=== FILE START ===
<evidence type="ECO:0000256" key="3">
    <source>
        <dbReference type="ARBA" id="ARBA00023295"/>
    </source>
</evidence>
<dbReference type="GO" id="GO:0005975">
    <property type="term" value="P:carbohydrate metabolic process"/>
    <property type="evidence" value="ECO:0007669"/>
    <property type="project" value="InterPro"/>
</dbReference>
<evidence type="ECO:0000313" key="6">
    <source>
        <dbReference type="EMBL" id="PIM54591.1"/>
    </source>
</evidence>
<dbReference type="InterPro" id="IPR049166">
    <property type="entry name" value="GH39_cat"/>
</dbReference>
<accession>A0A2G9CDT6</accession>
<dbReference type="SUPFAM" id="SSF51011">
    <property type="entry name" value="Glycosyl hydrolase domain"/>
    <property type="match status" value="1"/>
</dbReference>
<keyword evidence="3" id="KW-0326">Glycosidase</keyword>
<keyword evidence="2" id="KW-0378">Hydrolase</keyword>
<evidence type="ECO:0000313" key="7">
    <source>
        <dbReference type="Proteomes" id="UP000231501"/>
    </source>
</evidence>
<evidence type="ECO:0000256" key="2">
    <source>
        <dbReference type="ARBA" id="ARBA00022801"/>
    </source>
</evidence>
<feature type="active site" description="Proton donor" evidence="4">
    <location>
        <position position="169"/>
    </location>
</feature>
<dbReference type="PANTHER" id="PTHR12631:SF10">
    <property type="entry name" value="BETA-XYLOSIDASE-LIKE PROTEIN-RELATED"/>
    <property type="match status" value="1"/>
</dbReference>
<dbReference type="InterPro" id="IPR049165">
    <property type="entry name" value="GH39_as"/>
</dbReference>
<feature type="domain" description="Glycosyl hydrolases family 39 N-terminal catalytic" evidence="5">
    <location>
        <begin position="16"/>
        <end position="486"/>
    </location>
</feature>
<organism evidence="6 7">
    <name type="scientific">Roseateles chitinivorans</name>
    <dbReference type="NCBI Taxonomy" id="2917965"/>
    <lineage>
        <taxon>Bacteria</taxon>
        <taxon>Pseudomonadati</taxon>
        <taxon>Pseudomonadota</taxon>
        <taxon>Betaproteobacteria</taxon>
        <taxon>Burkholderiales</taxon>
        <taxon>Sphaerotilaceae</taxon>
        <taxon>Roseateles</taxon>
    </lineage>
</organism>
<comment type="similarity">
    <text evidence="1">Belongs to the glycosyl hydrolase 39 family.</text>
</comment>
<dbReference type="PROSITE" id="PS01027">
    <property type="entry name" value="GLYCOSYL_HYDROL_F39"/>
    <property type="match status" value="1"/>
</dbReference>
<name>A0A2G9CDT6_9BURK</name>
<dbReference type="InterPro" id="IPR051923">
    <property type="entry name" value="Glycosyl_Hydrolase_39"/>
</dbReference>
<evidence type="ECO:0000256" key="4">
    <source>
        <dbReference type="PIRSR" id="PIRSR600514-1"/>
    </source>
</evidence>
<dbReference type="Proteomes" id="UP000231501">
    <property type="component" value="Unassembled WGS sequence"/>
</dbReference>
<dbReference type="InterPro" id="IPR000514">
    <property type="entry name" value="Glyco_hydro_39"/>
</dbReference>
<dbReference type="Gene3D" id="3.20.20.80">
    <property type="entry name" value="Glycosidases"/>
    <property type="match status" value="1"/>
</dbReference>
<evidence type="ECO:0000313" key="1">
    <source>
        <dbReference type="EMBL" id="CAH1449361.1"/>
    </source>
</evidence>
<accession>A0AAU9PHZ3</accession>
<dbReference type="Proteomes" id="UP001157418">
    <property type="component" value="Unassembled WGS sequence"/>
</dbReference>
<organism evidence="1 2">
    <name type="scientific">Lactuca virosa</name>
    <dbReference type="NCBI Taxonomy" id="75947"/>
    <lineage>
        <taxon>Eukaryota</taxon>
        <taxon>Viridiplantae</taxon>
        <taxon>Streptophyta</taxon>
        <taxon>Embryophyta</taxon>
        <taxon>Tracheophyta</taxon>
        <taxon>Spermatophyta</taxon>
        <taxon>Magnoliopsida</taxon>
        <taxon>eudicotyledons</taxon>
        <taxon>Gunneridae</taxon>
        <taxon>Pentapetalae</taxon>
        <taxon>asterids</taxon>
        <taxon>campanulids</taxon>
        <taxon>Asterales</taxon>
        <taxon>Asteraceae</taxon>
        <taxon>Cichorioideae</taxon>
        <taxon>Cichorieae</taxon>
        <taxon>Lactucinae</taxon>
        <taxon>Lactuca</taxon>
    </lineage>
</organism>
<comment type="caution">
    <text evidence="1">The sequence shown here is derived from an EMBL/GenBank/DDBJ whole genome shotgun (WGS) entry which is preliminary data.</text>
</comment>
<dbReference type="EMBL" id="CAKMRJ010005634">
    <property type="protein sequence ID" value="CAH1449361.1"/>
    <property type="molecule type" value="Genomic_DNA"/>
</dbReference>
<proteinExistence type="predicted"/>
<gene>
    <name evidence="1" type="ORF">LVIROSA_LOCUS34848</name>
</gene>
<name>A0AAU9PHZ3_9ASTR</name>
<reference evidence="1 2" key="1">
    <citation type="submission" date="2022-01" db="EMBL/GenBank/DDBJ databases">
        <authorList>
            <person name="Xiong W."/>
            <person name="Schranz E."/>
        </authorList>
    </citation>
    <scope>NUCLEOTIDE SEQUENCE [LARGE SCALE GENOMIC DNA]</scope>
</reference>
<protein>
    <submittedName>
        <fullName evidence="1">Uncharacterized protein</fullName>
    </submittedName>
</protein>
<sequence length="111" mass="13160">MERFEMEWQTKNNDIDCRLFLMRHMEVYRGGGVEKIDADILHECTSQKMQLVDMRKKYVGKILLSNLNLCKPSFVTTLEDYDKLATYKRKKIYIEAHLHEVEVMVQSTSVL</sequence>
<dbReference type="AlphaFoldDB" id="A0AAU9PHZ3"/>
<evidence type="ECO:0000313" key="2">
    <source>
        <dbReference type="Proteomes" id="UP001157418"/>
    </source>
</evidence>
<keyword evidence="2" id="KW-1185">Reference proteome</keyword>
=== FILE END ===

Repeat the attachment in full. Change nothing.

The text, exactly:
<evidence type="ECO:0000256" key="3">
    <source>
        <dbReference type="ARBA" id="ARBA00023295"/>
    </source>
</evidence>
<dbReference type="GO" id="GO:0005975">
    <property type="term" value="P:carbohydrate metabolic process"/>
    <property type="evidence" value="ECO:0007669"/>
    <property type="project" value="InterPro"/>
</dbReference>
<evidence type="ECO:0000313" key="6">
    <source>
        <dbReference type="EMBL" id="PIM54591.1"/>
    </source>
</evidence>
<dbReference type="InterPro" id="IPR049166">
    <property type="entry name" value="GH39_cat"/>
</dbReference>
<accession>A0A2G9CDT6</accession>
<dbReference type="SUPFAM" id="SSF51011">
    <property type="entry name" value="Glycosyl hydrolase domain"/>
    <property type="match status" value="1"/>
</dbReference>
<keyword evidence="3" id="KW-0326">Glycosidase</keyword>
<keyword evidence="2" id="KW-0378">Hydrolase</keyword>
<evidence type="ECO:0000313" key="7">
    <source>
        <dbReference type="Proteomes" id="UP000231501"/>
    </source>
</evidence>
<evidence type="ECO:0000256" key="2">
    <source>
        <dbReference type="ARBA" id="ARBA00022801"/>
    </source>
</evidence>
<feature type="active site" description="Proton donor" evidence="4">
    <location>
        <position position="169"/>
    </location>
</feature>
<dbReference type="PANTHER" id="PTHR12631:SF10">
    <property type="entry name" value="BETA-XYLOSIDASE-LIKE PROTEIN-RELATED"/>
    <property type="match status" value="1"/>
</dbReference>
<dbReference type="InterPro" id="IPR049165">
    <property type="entry name" value="GH39_as"/>
</dbReference>
<feature type="domain" description="Glycosyl hydrolases family 39 N-terminal catalytic" evidence="5">
    <location>
        <begin position="16"/>
        <end position="486"/>
    </location>
</feature>
<organism evidence="6 7">
    <name type="scientific">Roseateles chitinivorans</name>
    <dbReference type="NCBI Taxonomy" id="2917965"/>
    <lineage>
        <taxon>Bacteria</taxon>
        <taxon>Pseudomonadati</taxon>
        <taxon>Pseudomonadota</taxon>
        <taxon>Betaproteobacteria</taxon>
        <taxon>Burkholderiales</taxon>
        <taxon>Sphaerotilaceae</taxon>
        <taxon>Roseateles</taxon>
    </lineage>
</organism>
<comment type="similarity">
    <text evidence="1">Belongs to the glycosyl hydrolase 39 family.</text>
</comment>
<dbReference type="PROSITE" id="PS01027">
    <property type="entry name" value="GLYCOSYL_HYDROL_F39"/>
    <property type="match status" value="1"/>
</dbReference>
<name>A0A2G9CDT6_9BURK</name>
<dbReference type="InterPro" id="IPR051923">
    <property type="entry name" value="Glycosyl_Hydrolase_39"/>
</dbReference>
<evidence type="ECO:0000256" key="4">
    <source>
        <dbReference type="PIRSR" id="PIRSR600514-1"/>
    </source>
</evidence>
<dbReference type="Proteomes" id="UP000231501">
    <property type="component" value="Unassembled WGS sequence"/>
</dbReference>
<dbReference type="InterPro" id="IPR000514">
    <property type="entry name" value="Glyco_hydro_39"/>
</dbReference>
<dbReference type="Gene3D" id="3.20.20.80">
    <property type="entry name" value="Glycosidases"/>
    <property type="match status" value="1"/>
</dbReference>
<evidence type="ECO:0000313" key="1">
    <source>
        <dbReference type="EMBL" id="CAH1449361.1"/>
    </source>
</evidence>
<accession>A0AAU9PHZ3</accession>
<dbReference type="Proteomes" id="UP001157418">
    <property type="component" value="Unassembled WGS sequence"/>
</dbReference>
<organism evidence="1 2">
    <name type="scientific">Lactuca virosa</name>
    <dbReference type="NCBI Taxonomy" id="75947"/>
    <lineage>
        <taxon>Eukaryota</taxon>
        <taxon>Viridiplantae</taxon>
        <taxon>Streptophyta</taxon>
        <taxon>Embryophyta</taxon>
        <taxon>Tracheophyta</taxon>
        <taxon>Spermatophyta</taxon>
        <taxon>Magnoliopsida</taxon>
        <taxon>eudicotyledons</taxon>
        <taxon>Gunneridae</taxon>
        <taxon>Pentapetalae</taxon>
        <taxon>asterids</taxon>
        <taxon>campanulids</taxon>
        <taxon>Asterales</taxon>
        <taxon>Asteraceae</taxon>
        <taxon>Cichorioideae</taxon>
        <taxon>Cichorieae</taxon>
        <taxon>Lactucinae</taxon>
        <taxon>Lactuca</taxon>
    </lineage>
</organism>
<comment type="caution">
    <text evidence="1">The sequence shown here is derived from an EMBL/GenBank/DDBJ whole genome shotgun (WGS) entry which is preliminary data.</text>
</comment>
<dbReference type="EMBL" id="CAKMRJ010005634">
    <property type="protein sequence ID" value="CAH1449361.1"/>
    <property type="molecule type" value="Genomic_DNA"/>
</dbReference>
<proteinExistence type="predicted"/>
<gene>
    <name evidence="1" type="ORF">LVIROSA_LOCUS34848</name>
</gene>
<name>A0AAU9PHZ3_9ASTR</name>
<reference evidence="1 2" key="1">
    <citation type="submission" date="2022-01" db="EMBL/GenBank/DDBJ databases">
        <authorList>
            <person name="Xiong W."/>
            <person name="Schranz E."/>
        </authorList>
    </citation>
    <scope>NUCLEOTIDE SEQUENCE [LARGE SCALE GENOMIC DNA]</scope>
</reference>
<protein>
    <submittedName>
        <fullName evidence="1">Uncharacterized protein</fullName>
    </submittedName>
</protein>
<sequence length="111" mass="13160">MERFEMEWQTKNNDIDCRLFLMRHMEVYRGGGVEKIDADILHECTSQKMQLVDMRKKYVGKILLSNLNLCKPSFVTTLEDYDKLATYKRKKIYIEAHLHEVEVMVQSTSVL</sequence>
<dbReference type="AlphaFoldDB" id="A0AAU9PHZ3"/>
<evidence type="ECO:0000313" key="2">
    <source>
        <dbReference type="Proteomes" id="UP001157418"/>
    </source>
</evidence>
<keyword evidence="2" id="KW-1185">Reference proteome</keyword>